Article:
In last Sunday’s Népszabadság Gábor Horváth, the associate editor who spent years as a foreign correspondent in Washington, wrote a piece entitled “Being Squeezed” (Szorításban). In it he describes how a python can squeeze the living daylights out of its victim. Slowly, methodically, without breaking bones.
In this metaphor the European Union is the python and its victim is the regime of Viktor Orbán. At first, the European Union thought that they could “handle this unpleasant fellow,” but it turned out that the EU politicians were wrong. So, remained the systematic squeezing, one time here, another time there. The number of illegalities continues to grow and they continue to be uncovered. Almost every day there is a new surprise coming from Brussels. Mind you, the Hungarian government makes sure that there will always be something that the European Union finds indigestible.
For instance, take the case of yesterday’s news about a new tax on telephone calls. The Hungarian government approved the new tax, 2 forints per minute up to 700 forints a month, in spite of early warnings that this new tax might have the same fate as the surtax on telecom companies. In response to this earlier levy, the European Commission is suing Hungary before the European Court of Justice.
György Matolcsy stressed that it will be the telecom companies and not the consumers who will pay the tax. Naturally, the government wants people to believe that they will not bear the tax burden. The reaction from Christopher Mattheisen, CEO of Hungarian Telekom, was immediate. He pointed out that this is not a sales tax (VAT) but an additional tax on telecom companies that is forbidden in the European Union. There is a good chance of a second infringement case that might end up in the European Court of Justice.
The financial transaction tax might also be problematic, especially in the estimation of the economists at the IMF. But first let’s talk about the possibly devastating effect of this tax on the Hungarian banking system. Matolcsy in yesterday’s press conference emphasized–again for home consumption–that for bank customers the new tax will not mean an additional financial burden. He explained that if someone transfers 100,000 forints from his bank account, it will cost the bank 100 forints. Matolcsy practically admitted that this new tax will fall mainly on banks that are mostly foreign owned. There was an agreement between the government and the Association of Bankers, however, signed and sealed last December, about the size and duration of the special levy on banks. It was promised that by 2014 the size of the bank tax will not be higher in Hungary than in other members of the European Union. So, goes the argument of the Association, the government went back on its word.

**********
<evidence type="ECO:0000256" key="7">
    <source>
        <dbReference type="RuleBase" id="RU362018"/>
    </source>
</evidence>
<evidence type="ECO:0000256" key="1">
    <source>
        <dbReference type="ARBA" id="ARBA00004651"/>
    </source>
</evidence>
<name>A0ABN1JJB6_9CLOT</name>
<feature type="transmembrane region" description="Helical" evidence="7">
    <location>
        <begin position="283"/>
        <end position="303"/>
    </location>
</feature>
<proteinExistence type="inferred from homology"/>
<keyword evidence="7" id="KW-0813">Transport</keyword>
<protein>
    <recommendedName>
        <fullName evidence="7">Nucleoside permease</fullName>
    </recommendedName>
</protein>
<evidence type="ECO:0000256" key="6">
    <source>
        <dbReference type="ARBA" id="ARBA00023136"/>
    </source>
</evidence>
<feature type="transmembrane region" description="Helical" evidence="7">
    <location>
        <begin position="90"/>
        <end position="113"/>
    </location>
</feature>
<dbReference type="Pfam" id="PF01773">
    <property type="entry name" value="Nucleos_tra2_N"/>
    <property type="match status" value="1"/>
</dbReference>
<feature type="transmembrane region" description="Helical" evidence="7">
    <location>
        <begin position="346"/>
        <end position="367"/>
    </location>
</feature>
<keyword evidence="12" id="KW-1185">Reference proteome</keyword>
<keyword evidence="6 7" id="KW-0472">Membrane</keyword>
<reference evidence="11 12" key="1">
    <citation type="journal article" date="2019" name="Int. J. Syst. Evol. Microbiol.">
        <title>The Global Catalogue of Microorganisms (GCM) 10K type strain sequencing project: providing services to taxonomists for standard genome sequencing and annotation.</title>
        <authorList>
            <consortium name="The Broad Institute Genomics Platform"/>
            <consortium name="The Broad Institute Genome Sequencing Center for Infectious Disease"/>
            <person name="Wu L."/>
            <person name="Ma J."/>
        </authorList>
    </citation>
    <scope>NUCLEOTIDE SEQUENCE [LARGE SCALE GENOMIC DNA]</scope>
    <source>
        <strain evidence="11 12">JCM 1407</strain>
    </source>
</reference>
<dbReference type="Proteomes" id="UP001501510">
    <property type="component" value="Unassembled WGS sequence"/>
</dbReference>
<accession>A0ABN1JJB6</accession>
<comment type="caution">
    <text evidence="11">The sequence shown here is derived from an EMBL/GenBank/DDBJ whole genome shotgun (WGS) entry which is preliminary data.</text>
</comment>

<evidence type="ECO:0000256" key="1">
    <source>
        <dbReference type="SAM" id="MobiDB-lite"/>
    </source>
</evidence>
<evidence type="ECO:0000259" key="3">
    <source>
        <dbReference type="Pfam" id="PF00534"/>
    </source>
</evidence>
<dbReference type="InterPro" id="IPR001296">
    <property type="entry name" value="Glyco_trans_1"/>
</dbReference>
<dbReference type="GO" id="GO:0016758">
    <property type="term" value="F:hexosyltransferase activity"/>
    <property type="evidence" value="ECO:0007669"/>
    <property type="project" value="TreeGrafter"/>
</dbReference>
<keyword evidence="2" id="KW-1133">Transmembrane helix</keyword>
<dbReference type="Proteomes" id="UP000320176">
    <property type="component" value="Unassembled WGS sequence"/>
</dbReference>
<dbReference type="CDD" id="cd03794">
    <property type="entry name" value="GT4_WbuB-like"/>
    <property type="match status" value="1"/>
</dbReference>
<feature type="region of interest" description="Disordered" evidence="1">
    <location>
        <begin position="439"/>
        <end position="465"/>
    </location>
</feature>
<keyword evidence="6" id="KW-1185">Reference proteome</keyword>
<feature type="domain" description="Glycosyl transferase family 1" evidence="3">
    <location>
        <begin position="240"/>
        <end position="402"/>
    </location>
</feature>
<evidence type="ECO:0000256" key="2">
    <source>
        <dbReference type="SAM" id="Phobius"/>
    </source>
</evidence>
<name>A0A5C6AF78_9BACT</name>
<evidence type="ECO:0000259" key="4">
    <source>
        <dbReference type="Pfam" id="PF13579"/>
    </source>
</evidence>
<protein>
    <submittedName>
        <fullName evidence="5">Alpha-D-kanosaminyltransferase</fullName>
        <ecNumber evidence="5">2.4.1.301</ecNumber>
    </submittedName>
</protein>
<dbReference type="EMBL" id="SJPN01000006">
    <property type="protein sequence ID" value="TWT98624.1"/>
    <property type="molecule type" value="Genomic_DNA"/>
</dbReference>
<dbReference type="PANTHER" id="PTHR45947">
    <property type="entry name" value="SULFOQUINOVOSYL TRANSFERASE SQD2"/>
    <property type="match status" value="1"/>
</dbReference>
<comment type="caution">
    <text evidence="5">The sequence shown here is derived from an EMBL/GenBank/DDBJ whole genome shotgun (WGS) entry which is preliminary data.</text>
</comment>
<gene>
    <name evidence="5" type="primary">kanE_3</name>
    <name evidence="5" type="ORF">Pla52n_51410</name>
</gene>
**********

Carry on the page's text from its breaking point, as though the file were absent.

And indeed. Since the new transaction tax will be introduced on January 1, 2013, when the banks will still have to pay 50 percent of the original extra levy, it could easily happen that the taxes on banks in 2013 will exceed the current very high tax burden. Given the presence of foreign banks in Hungary, this problem will not remain inside of the country.
But even if the European Union or the IMF finds nothing wrong with the transaction tax, its introduction may paralyze the Hungarian economy, which is already very short on capital and credit. In the original Kálmán Széll Plan there was a cap of 30,000 forints per transaction. But in the final version no cap is mentioned, which might lead to the total seizing up of the Hungarian banking system. Every day financial institutions transfer large sums of money back and forth in order to remain liquid. We are talking about billions of forints changing hands daily. Maybe several times a day. It is likely that the International Monetary Fund, if Hungary ever gets around to sitting down to negotiate, will seriously object, arguing that such a tax could retard economic growth and ruin the banking system.
There is also an indication that the IMF will insist on removing the law on flat tax from the Hungarian Constitution since such a provision would tie the hands of future governments.
In addition, rumor has it that the IMF is not too keen on making tobacco products a state monopoly and establishing state stores for their sale. Those nasty economists in Washington also think that the so-called “plaza stop” that was passed by parliament is discriminatory. According to the law, special permissions have to be obtained in order to build a store large than 300 m2. Apparently, the “Erzsébet kártya” (Elizabeth card), a kind of food stamp program, might also be problematic because it can be redeemed only in a Hungarian chain favored by the current government. Another card called “Szép-kártya” is also flawed. The card enables employees to receive extra non-taxable cafeteria services. But foreign companies cannot use this card. New infringement procedures have already been launched or are being contemplated against Hungary.
The python is busy.